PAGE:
Assisted Street Crossing
River to Creek: A Roving Natural History of North Brooklyn
Sign Language

TRYST was formed in 2003 by Paul Benney, Clarinda Mac Low and Alejandra Martorell. Using subtle alterations of everyday street life, we question our surroundings, and the definitions of “freedom” that we’re given by government and society. TRYST uses a combination of on-the-spot improvisation, careful design and interactive social experiments. In theory and practice, TRYST is loosely inspired by the “Situationists International,” and their desire to activate “each individual’s everyday rediscovery of his or her own life in play (what do I want to do today?)” in an effort to counter the constant commercialization of everyday life and break down the false walls between work, faith, family, and play. We are particularly interested in their invention of “psychogeography,” a geography not of place and space but of emotion and perception, and their concept of the “detournment,” where an artwork or an everyday action is altered to bring about a heightened awareness.

“Our project is nothing more than a seductive, subversive re-statement of the obvious.” *
“The city no longer experienced as a scrim of commodities and power, but felt as a field of psychogeography.” (Guy Debord)

TRYST is particularly interested in how people live physically day-to-day, and what is considered “acceptable” physical behavior. We want our work to be physically and financially accessible to a wide audience, and we aim to make situations where the real experience is left up to the individual audience member’s choice and whim. By engaging these decision-making organs, and creating something out of the ordinary in the public realm, we hope to wake up the people who encounter us by chance or by choice.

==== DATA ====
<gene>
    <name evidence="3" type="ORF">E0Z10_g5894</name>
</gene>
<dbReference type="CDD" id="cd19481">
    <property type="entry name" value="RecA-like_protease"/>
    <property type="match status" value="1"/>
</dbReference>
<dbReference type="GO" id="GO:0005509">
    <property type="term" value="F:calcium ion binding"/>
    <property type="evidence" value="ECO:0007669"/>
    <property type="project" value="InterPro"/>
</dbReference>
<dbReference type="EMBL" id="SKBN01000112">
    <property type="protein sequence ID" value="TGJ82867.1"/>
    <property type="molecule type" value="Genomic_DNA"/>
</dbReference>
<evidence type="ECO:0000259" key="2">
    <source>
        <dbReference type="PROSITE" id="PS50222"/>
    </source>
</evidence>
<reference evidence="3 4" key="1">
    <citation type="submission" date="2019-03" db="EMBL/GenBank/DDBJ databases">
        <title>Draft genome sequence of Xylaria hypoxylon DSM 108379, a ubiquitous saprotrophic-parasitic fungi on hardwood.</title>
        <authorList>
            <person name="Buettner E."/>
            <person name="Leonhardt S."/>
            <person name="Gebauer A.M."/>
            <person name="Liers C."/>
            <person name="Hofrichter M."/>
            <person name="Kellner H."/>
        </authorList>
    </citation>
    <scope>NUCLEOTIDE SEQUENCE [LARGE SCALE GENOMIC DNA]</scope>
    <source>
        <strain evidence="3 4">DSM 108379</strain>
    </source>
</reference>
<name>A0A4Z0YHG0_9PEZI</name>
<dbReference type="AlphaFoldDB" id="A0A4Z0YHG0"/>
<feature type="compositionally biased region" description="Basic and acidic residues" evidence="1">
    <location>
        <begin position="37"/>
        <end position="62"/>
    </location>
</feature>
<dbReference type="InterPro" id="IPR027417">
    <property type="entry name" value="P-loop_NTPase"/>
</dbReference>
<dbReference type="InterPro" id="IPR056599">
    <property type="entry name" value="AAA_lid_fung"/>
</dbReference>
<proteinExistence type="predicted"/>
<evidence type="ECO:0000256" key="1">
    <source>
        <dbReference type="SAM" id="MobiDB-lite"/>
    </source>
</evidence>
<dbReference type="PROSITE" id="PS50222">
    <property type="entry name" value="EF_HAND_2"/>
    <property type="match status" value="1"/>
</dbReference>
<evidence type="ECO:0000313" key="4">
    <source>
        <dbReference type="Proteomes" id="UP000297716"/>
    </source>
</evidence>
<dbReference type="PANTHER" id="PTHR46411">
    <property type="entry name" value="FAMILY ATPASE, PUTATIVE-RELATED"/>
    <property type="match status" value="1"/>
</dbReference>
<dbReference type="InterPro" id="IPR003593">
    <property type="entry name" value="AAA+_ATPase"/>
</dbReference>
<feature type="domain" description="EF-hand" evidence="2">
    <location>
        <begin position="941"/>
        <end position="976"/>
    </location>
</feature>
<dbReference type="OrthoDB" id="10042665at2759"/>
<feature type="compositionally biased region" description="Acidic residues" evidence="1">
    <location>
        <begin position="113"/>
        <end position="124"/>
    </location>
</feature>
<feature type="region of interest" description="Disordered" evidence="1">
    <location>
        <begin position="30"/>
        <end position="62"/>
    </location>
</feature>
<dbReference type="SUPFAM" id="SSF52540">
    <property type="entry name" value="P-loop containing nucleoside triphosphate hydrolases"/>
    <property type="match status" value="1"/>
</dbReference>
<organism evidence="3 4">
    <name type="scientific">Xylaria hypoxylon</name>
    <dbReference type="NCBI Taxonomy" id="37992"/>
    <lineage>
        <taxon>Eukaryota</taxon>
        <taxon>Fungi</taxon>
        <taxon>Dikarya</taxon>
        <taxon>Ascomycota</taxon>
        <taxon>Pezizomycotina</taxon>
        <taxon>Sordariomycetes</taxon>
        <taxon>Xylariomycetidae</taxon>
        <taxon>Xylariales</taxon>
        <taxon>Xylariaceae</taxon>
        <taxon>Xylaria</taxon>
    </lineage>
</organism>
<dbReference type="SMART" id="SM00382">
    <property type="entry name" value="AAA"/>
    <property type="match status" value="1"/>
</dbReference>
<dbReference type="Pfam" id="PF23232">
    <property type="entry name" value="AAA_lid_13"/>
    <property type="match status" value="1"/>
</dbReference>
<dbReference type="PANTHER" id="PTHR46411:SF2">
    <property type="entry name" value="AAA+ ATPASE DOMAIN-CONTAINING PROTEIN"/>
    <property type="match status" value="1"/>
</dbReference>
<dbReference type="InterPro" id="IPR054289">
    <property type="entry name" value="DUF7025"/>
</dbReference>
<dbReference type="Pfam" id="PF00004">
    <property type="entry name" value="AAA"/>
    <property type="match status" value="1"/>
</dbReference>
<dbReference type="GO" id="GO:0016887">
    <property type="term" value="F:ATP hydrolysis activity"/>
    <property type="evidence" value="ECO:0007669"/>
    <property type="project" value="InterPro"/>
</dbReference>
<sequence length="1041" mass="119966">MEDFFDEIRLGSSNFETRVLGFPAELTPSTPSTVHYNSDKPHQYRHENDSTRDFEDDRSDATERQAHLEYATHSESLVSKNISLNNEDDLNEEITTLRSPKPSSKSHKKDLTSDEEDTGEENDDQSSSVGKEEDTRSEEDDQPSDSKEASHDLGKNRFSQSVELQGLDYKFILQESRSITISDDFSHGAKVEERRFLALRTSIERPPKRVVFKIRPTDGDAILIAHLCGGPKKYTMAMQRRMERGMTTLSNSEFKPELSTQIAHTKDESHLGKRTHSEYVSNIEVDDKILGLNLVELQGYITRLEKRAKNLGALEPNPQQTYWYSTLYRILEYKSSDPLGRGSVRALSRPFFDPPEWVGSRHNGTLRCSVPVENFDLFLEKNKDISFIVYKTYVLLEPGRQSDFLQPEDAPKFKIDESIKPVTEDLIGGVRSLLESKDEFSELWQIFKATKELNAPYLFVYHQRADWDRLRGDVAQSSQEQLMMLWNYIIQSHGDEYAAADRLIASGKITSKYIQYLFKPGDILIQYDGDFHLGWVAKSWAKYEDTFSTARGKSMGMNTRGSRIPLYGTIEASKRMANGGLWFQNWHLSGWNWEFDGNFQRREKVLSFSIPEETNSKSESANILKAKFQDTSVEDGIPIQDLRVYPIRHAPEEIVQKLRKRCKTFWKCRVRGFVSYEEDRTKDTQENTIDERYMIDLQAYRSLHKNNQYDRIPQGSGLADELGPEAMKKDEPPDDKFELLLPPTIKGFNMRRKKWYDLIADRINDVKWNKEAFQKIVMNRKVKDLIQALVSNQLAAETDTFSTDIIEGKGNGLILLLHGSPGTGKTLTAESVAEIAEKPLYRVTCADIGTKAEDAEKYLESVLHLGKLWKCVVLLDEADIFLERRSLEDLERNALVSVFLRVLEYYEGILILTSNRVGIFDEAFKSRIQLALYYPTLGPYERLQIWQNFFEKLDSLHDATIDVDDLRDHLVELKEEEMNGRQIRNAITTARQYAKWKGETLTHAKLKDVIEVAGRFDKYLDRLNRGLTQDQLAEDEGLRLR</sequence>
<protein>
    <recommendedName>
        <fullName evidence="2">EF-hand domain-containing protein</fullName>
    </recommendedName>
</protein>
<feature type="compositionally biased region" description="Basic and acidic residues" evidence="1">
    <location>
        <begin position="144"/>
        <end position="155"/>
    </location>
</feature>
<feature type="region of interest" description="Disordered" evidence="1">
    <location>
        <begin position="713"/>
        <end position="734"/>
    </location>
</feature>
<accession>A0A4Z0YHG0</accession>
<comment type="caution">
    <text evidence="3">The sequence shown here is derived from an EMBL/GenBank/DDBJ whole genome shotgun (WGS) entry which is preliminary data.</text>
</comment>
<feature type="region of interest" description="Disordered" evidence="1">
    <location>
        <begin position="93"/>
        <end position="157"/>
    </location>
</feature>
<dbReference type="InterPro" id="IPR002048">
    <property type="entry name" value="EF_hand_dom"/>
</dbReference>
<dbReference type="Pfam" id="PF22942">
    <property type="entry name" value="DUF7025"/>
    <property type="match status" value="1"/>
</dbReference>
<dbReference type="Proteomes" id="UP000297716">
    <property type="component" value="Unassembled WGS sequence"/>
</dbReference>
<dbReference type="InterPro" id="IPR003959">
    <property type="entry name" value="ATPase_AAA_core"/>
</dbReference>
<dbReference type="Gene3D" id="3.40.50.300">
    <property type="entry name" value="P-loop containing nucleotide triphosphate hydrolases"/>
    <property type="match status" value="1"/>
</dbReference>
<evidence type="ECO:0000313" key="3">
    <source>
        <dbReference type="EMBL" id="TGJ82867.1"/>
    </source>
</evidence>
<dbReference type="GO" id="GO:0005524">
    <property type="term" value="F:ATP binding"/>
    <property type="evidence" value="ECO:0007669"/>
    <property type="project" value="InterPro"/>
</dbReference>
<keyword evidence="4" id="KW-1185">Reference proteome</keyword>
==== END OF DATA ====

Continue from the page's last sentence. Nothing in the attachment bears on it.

*(Greil Marcus Lipstick Traces)

“Daydreaming subverts the world” (Raoul Vaneigem)

“Situations = moments of life concretely, freely and deliberately 
created…each situation…an ambient milieu for a game of events.”
(Guy Debord)
Tryst is an unexpected power outage, or running out of gas on a deserted stretch of highway. Tryst is a conversation with a group of strangers in a stalled elevator, fixing your own toaster, forgetting your cell phone, losing your keys. Tryst is an anonymous note. Tryst is finding the benign in a world of threats. Tryst is the game you play with traffic lights as you ride your bike across a city. Tryst is no umbrella in a rainstorm, an appointment with nobody, a long walk for no reason. Tryst is quitting your job. Tryst is flirting. Tryst is the baby you make faces at across the aisle of a crowded bus. Tryst is the fluid experience that surrounds the things you can describe. Tryst can’t be bought. Tryst is a delicious joke. Tryst is three-dimensional. Tryst is making your own fun and your own dinner. Tryst is trust with a sidelong glance and a rear-view mirror. Tryst is reconfiguring architecture. Tryst is taking care and letting go at the same time. Tryst is a secret kiss. Tryst is spacing out. Tryst is listening to a tall tale with an open mind. Tryst is participating.

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